Characterizing microscopic domains of birefringence in thin tissue sections

S. L. Jacques, A. Moody, J. C. Ramella Roman

Research output: Chapter in Book/Report/Conference proceedingConference contribution

4 Scopus citations


A tissue engineering problem that we anticipate will become increasingly of interest is how to grow protein layers and filaments in preferred orientations. For example, the polymerization of monomers into an oriented structure which may exert influence on adherent cells. In this paper, we report on an optical solution using polarized light measurements to probe the structure and orientation of fibers. In particular in this initial study, we measure the fast-axis orientation and retardance of micro-domains in thin sections of liver, muscle, and skin tissues using a polarizing microscope. The size of microdomains of iso-retardance is in the range 10-100 μm, which suggests that optical measurements with laser beams that are on the order of 1-mm in diameter or with unaging cameras with pixels sizes on the order of 100 s of μm will average over several microdomains and consequently complicate interpretation of measurements.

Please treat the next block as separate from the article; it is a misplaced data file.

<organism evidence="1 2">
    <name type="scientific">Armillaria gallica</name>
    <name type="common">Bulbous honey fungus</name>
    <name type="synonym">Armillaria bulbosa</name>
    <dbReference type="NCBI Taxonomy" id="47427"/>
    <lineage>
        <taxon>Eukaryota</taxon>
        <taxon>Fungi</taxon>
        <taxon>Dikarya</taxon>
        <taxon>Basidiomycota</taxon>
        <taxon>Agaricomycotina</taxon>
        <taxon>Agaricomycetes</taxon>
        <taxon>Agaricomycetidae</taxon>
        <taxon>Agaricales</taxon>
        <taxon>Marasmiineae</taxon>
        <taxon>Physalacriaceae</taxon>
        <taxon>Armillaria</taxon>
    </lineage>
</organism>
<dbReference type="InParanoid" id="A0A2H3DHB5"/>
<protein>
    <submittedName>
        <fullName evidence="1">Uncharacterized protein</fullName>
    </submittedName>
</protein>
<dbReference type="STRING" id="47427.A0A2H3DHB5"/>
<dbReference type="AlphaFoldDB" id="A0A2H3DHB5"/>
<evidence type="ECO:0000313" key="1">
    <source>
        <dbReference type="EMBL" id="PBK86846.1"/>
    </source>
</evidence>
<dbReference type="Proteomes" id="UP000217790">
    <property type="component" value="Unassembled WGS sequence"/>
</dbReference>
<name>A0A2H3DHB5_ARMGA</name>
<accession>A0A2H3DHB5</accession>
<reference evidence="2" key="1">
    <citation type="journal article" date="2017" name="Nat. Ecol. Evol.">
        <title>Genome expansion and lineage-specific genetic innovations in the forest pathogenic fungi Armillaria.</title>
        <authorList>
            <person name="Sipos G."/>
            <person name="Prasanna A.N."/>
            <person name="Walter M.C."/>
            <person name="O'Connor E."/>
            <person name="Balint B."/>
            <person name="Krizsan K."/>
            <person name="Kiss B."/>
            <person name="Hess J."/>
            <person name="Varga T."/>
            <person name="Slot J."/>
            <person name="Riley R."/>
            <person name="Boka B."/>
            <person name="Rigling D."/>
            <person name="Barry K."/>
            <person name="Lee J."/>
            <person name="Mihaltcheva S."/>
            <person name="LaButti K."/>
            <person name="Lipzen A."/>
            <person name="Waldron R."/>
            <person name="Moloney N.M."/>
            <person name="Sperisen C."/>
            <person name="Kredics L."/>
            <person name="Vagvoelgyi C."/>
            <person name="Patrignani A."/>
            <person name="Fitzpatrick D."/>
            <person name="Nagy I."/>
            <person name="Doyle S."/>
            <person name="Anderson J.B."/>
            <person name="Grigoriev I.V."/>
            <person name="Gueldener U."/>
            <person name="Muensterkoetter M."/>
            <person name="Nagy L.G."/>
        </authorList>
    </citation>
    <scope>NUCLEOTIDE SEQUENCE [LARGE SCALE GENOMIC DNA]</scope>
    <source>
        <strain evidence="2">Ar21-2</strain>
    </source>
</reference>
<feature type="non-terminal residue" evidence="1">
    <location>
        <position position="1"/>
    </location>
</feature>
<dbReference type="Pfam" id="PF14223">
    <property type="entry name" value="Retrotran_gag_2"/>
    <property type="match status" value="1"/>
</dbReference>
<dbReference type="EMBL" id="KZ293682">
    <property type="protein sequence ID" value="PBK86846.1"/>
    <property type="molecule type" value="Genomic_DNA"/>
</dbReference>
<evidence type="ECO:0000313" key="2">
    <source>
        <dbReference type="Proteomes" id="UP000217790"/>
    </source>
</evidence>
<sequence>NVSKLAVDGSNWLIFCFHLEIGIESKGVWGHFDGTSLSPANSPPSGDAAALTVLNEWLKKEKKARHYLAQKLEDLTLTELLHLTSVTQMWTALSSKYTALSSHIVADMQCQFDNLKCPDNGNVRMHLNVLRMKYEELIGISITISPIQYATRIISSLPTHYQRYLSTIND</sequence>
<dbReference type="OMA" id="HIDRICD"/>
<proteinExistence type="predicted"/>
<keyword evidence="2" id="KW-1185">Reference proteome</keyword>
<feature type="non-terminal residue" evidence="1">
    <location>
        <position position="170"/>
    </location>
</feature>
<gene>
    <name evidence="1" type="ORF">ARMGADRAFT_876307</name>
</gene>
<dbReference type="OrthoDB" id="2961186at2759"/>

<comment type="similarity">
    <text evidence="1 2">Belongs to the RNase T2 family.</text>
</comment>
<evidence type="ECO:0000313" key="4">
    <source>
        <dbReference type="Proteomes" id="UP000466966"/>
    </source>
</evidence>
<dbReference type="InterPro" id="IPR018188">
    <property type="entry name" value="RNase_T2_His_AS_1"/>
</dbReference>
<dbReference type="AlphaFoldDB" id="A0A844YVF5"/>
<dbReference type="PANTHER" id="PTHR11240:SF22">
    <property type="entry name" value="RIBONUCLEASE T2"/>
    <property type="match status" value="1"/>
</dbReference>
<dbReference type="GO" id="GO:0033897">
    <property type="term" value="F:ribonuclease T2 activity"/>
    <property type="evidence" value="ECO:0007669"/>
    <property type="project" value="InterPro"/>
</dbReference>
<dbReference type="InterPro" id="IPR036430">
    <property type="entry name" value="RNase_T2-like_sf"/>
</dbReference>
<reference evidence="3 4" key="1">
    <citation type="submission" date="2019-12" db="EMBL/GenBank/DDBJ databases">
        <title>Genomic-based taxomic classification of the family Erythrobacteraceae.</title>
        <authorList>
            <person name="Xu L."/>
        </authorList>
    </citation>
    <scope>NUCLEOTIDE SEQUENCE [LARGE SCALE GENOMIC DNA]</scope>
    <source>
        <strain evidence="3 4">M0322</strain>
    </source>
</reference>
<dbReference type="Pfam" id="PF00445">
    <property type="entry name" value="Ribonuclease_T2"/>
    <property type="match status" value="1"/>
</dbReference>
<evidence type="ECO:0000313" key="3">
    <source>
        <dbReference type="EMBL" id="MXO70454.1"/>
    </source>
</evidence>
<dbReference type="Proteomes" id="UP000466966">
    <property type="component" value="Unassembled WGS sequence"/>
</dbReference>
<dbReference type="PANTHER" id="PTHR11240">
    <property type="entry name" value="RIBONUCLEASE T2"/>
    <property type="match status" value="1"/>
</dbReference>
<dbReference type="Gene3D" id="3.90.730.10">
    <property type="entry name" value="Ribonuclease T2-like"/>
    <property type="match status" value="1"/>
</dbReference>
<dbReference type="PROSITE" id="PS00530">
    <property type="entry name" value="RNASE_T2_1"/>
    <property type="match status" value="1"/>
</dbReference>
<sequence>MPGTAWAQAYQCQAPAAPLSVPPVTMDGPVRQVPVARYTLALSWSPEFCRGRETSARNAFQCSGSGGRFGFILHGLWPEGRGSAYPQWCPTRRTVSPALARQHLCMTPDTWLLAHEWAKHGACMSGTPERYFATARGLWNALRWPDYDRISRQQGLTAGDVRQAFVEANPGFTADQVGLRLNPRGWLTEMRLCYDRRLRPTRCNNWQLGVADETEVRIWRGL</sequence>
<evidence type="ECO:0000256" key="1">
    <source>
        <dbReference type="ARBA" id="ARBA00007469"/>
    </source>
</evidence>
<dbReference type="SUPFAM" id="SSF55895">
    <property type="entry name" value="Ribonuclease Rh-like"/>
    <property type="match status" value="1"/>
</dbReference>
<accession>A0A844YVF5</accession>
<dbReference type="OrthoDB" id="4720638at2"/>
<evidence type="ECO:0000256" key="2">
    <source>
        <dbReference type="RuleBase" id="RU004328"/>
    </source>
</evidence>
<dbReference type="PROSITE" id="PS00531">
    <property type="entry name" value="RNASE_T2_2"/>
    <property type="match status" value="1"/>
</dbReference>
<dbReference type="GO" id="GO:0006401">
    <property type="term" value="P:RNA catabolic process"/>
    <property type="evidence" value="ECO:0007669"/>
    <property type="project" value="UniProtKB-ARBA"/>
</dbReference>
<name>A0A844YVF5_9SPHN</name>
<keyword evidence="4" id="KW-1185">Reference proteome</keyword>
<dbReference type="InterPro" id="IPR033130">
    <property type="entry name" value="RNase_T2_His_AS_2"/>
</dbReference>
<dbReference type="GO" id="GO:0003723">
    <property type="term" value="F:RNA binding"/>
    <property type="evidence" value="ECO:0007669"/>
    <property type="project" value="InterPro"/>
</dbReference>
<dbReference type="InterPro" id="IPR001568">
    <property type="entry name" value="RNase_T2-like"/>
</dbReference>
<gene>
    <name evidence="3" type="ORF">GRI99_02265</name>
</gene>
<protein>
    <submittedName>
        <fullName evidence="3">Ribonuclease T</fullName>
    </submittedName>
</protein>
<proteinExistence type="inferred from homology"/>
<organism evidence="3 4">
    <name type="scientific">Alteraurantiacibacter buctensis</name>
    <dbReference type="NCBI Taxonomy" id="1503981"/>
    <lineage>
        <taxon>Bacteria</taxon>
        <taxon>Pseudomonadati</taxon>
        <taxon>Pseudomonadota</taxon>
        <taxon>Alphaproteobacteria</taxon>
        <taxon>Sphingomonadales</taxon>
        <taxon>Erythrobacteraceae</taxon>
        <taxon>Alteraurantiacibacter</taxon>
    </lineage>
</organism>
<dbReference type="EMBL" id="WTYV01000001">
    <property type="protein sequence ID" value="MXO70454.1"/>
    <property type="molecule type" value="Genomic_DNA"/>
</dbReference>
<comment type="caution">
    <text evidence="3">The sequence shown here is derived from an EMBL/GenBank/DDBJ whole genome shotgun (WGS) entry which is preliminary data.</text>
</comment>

Original languageEnglish (US)
Title of host publicationProceedings of SPIE - The International Society for Optical Engineering
EditorsD.D. Duncan, S.L. Jacques, P.C. Johnson
Number of pages5
StatePublished - 2001
Externally publishedYes
EventLaser-Tissue Interaction XII: Photochemical, Photothermal, and Photomechanical - San Jose, CA, United States
Duration: Jan 21 2001Jan 24 2001


OtherLaser-Tissue Interaction XII: Photochemical, Photothermal, and Photomechanical
Country/TerritoryUnited States
CitySan Jose, CA


  • Fiber orientation
  • Liver
  • Muscle
  • Polarization
  • Skin

ASJC Scopus subject areas

  • Electrical and Electronic Engineering
  • Condensed Matter Physics


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